The Myth

Over the last several years – starting when I decided to take my sculpting seriously – I’ve joined countless art groups and business groups in an effort to learn as much as possible.  I’ve also invested in many classes taught by respected individuals in the art world.  The members/artists in the social groups will all complain about the same thing – you just can’t make a living as an artist!  You can’t charge enough for your art to pay yourself based on labor involved.  The market they’re selling to just won’t pay it.  Which of course just serves to prove the stereotype of the “starving artist”…..right?


     It is this mentality that artists embrace that continues the self sabotaging behavior.  Will you become rich just starting out as an artist or creative?  Not unless you are a prodigy and the stars align just right for the right people to see your work at the right time.The starving artists myth/stereotype is perpetuated because artists don’t have an affinity for business.  The business side of running turning their passion into something to make a living from is lost to them.  There is a reason that apprenticeships were the popular way to learn a craft/trade.  As an apprentice, it was expected that you not make any money, but in exchange for doing the “grunt work” in the studio of the master craftsman, they would teach you what they knew.  You learned as your worked.  In this way, the student also learned how the business of being artist worked whether they realized it or not.  Traditional apprenticeships are rarely utilized anymore, and as a result we have a market of “starving artists” who just can’t seem to get out of their own way.  So while you may not get rich immediately, one must remember that “over night successes” typically take 10 years.  Establishing sound business practices now will help keep a creative entrepreneur from falling into the “starving artist” stereotype.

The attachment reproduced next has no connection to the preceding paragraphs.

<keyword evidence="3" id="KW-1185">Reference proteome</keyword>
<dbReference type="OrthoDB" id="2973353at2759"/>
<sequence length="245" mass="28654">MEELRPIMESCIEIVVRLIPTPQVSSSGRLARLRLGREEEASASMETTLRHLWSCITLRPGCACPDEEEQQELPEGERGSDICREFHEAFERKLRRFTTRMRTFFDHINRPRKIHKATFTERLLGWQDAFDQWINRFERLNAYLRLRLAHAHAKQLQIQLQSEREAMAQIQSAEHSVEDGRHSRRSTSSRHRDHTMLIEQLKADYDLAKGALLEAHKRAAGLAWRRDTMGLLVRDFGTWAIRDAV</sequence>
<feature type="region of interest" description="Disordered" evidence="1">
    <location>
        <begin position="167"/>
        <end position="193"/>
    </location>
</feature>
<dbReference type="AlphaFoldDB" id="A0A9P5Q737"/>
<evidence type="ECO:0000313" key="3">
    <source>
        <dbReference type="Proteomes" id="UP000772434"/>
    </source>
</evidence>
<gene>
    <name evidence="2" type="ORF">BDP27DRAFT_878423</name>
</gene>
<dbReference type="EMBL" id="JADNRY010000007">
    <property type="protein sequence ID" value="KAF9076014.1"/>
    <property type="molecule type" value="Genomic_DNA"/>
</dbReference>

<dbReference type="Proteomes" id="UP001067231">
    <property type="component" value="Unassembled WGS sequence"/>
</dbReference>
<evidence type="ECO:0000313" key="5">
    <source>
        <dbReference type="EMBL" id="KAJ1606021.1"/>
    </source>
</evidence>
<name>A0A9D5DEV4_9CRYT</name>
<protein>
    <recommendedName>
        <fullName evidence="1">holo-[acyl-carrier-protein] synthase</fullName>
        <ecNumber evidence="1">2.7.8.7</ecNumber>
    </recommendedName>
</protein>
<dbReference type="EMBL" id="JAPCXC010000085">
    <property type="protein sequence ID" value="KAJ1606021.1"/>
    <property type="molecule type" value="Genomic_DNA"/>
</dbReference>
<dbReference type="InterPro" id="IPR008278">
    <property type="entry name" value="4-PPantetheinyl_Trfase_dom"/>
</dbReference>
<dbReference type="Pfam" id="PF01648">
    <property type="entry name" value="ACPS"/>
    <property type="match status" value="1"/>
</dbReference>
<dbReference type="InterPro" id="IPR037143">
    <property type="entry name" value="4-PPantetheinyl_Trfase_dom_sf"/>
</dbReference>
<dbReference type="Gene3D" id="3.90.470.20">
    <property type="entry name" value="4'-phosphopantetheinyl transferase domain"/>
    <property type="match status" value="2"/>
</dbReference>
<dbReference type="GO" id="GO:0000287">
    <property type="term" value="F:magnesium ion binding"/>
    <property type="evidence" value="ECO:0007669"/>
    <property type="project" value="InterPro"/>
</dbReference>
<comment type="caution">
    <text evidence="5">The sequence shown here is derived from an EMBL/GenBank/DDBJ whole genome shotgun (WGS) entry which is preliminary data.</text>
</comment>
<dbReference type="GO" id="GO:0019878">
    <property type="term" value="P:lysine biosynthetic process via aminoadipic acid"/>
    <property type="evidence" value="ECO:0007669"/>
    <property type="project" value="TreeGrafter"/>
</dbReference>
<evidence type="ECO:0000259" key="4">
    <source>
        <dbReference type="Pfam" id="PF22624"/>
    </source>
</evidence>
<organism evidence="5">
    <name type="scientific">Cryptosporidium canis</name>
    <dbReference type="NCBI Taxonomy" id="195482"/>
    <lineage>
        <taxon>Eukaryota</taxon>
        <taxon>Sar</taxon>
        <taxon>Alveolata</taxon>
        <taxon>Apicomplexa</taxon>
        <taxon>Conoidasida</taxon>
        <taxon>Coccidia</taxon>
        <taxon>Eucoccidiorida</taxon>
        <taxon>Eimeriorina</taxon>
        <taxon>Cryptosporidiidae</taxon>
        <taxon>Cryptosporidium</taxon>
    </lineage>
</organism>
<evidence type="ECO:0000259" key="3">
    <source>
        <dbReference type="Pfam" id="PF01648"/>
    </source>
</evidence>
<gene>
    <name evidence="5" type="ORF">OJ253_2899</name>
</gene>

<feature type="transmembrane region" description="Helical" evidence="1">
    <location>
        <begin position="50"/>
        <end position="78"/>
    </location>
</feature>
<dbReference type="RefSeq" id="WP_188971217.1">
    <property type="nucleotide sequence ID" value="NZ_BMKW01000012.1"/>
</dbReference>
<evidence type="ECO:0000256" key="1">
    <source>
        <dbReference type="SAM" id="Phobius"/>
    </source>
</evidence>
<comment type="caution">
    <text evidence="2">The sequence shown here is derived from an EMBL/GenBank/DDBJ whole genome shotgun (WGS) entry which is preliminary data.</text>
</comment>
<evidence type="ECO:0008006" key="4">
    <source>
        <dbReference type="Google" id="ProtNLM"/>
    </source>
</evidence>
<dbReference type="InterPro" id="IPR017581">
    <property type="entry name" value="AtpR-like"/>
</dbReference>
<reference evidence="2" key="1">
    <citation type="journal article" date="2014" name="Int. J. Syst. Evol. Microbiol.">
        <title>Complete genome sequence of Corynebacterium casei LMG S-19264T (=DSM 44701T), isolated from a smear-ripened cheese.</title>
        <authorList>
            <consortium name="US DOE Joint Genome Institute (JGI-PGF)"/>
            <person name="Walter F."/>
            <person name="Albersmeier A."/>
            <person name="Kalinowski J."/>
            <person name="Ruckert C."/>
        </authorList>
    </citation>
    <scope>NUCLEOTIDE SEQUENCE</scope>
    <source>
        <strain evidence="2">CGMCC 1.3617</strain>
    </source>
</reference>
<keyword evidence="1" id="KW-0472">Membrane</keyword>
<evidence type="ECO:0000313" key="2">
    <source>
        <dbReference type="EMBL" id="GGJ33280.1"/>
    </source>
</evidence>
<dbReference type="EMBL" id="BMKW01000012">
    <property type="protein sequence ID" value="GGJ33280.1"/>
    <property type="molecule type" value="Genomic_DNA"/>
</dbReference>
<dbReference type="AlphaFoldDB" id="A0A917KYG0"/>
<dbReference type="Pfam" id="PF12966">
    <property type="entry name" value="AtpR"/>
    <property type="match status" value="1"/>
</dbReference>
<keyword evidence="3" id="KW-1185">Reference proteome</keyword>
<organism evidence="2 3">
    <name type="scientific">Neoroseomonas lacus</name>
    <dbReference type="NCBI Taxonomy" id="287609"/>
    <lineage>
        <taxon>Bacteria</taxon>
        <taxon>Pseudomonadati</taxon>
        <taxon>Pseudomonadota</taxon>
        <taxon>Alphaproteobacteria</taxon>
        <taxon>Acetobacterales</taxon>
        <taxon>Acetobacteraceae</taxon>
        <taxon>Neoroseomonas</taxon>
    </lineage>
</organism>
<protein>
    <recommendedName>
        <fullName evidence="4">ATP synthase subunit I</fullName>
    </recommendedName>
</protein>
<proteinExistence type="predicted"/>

The Problem(s)

I touched on one of the problems above – and that is that artists in general (yes, I am generalizing) tend to go through a self sabotaging cycle.  They are good at something and want to sell it.  They create an online platform to sell their wares.  Have no idea how to price it so they just throw a price on willy nilly.  when things don’t sell right away, they drop their prices and continue to drop their prices until what they’re selling the product for barely covers material costs let alone pays them for their time.  And the cycle continues.  And then they complain that they can’t make a living doing this so they give up.

Another problem is the failure to research.  You may LOVE abstract art and that may be your passion and what you are really good at.  But if you live in coastal Maine where tourism is a huge industry and people want pictures of lobsters and puffins… your abstract paintings are going to sit and collect dust regardless of what prestigious gallery you gain representation from.  You have to know your audience, your market, and who your ideal client is.  If you don’t know that, you will not effectively be able to market your work or get it in front of the people who want to buy it.  This also means that you target market…may not be your local market…

Self improvement is another inhibitor.  When someone has a natural talent at something, they stop exploring it.  They want the success to ride on the coat tails of this natural talent.  Many see studying under other artists, investing in mastermind groups in their genre, et al; as a waste of time and money.  This couldn’t be further from the truth.  We all must continue to grow and learn.

The belief that the art will sell itself is another pitfall many artists find themselves trapped in.  As stated above your work could be phenomenal – the next Michelangelo.  But if you don’t put forth the effort to get that work into the public and in front of the right audience, it will sit and collect dust.